MOTHER EARTH NEWS readers share their farming advice, fun tips and country folklore, including how to freshen the air from excess Woodstove smoke, storing birdseed in old soda bottles and Nova Scotian fishing folks keep hands warm with undyed wool mittens.
MOTHER's Country Farming Advice and Folklore
I'VE RECEIVED AS GIFTS THOSE little ceramic pots that simmer herbs and spices, and I enjoy filling the house with enticing aromas, especially during the holiday season. I found, though, that heating the water in the pot to boiling used up so much of the candle, I'd soon have to replace it to keep the brew on simmer for any length of time. Now I heat the pot and its contents in my microwave for about a minute on medium-high (the high setting makes it boil over).
After that the candle flame keeps it going for a long time.
My mobile home has skirting, but that doesn't keep the cold Michigan winds from blowing through and chilling from underneath the floor. My heating bill for the winter of 1986-87 was $1,200! I worried about it through the next summer, but didn't have the funds to insulate. In the fall, though, I found the solution in a nearby neighborhood.
All the residents bagged their leaves and left them at the curb. I simply collected the bags (after asking permission) and packed them around the bottom of my trailer. That winter my fuel bill dropped to $300—and by spring I had lots of free compost for my garden.
Three Rivers, Michigan
Linger No Longer
Sometimes it just happens. Your fireplace or woodstove "backpuffs" (or you forget to open the damper!), and the room fills with smoke. Airing the room may clear out the smoke, but the acrid odor lingers.
What to do? Set some soup bowls half-filled with cider vinegar around the room. When the liquid becomes dark, replace it with fresh, and keep this up till the odor is gone.
—Julian H. Youngman
I was completely delighted with our new "dream house," until I realized there was no pilot light anywhere—something I'd always used as a warm place to raise dough. I was wandering around the rooms, sourdough starter in hand, when I found myself staring at a little yellow light. It was the signal on our waterbed indicating that the heat was on. The temperature was set for 100°F, just perfect for my purposes.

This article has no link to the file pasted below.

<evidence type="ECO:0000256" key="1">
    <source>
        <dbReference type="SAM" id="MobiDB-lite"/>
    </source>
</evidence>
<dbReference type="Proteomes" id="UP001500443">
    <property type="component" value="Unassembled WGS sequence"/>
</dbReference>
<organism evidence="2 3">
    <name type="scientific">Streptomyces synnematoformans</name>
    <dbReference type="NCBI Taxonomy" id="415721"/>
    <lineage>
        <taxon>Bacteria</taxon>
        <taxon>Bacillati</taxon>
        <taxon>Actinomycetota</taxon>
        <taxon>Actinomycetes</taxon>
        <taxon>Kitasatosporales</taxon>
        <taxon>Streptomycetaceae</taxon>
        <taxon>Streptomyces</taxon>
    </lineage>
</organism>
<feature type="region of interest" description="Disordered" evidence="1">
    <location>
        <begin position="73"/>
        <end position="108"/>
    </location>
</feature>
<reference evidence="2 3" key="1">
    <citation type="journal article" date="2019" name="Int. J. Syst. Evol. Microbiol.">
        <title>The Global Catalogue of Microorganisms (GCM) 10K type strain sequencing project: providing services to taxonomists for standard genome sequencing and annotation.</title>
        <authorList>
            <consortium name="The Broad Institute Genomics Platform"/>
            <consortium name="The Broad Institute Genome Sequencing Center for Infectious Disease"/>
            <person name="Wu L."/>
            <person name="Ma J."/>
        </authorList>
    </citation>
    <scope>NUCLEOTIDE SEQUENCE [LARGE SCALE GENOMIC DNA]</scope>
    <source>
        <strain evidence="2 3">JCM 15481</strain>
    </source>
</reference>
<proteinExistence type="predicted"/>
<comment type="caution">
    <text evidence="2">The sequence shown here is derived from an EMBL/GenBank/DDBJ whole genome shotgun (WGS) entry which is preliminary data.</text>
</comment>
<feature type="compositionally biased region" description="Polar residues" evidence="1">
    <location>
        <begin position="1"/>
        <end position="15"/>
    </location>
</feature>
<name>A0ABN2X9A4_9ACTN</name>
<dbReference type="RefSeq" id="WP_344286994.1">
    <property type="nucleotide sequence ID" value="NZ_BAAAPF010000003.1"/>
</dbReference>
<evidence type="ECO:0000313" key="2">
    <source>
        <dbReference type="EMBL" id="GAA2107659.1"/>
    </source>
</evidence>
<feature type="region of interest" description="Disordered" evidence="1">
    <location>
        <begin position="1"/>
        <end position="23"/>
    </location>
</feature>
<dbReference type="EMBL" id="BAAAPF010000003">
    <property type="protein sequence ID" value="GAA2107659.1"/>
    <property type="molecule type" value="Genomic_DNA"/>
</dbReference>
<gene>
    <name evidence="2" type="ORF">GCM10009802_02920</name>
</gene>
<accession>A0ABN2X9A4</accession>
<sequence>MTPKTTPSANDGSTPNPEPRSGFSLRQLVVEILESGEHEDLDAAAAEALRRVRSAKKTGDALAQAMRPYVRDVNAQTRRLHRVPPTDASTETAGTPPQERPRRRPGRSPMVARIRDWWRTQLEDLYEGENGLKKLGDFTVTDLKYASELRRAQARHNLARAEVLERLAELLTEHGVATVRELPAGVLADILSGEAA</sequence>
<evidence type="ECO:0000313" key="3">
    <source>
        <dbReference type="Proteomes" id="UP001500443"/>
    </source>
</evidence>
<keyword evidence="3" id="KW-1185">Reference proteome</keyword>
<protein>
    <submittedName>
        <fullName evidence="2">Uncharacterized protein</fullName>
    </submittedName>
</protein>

I tucked the covered dish of starter under the covers (on my husband's side, in case the idea backfired), and checked it in an hour or so. It was the bubbliest, happiest sourdough starter you ever saw. The warm, even heat cut rising time in half, too, so I figure modern technology has redeemed itself again.
Rubber on Rubber
If your car gets stuck in the snow, and there's no shovel or sand in your trunk, place your rubber or plastic floor mats under the tires.
Because I use so much birdseed during the colder months, I buy it in the largest bags I can find. Storing these, especially the leftovers from one season to another, had been a pain. If the open bag didn't get knocked over and spilled, the weevils or mice got to the seed. Now, though, I wash out and save three-liter pop bottles and pour the birdseed into these as soon as I buy it. (I use the top half of a two-liter bottle as a funnel.)
Each large bottle holds about five pounds of seed, exactly what my feeders take every time they're filled. This job is made much easier, as the seed can be quickly poured in with no waste.
Lead Hill, Arkansas
Cold Seas, Warm Hands
The very best protection for the hands of our Nova Scotian fishing folk are hand-knit mittens made from 100% undyed wool. These are fashioned extremely large, as the salt water soon shrinks them. And the benefit of this shrinking is that the mittens become virtually waterproof. I knit these same oversized mitts for my son, then soak them a few times in plain water. They end up so watertight that they can be coated with wet slush and still his hands stay warm and dry.
Barrington Passage, Nova Scotia
A New Angle on an Old Problem
Like many car owners, I spend a bit of time on icy winter mornings defrosting the windshield. This will happen faster if you pull the visors down to a 45 degree angle to the glass, thus catching the hot air and forcing it back against the windshield.
—Anthony D. Andrews
If your fireplace or woodstove is supplied with dry, cured wood and the proper kindling, you can start a fire with a lighted twist of newspaper. But for those occasions when my wood is a bit green or wet, I've got a small stock of "sure-fire" starters. I bought some of those ready-made logs (I look for the ones with the fewest chemicals added), and cut them into random-sized chunks. For very little cost or labor, I'm assured a quick-starting fire, no matter what.
Through the years we've all probably discovered a few practical, down-home, time-tested solutions to the frustrating little problems of everyday life. Why not share your best "horse sense" with the rest of MOTHER's readers? Send your suggestions to Country Lore, THE MOTHER EARTH NEWS, Hendersonville, NC. A one year subscription — or a one year extension of an existing subscription — will be sent to each contributor whose tip is printed in this column. —MOTHER.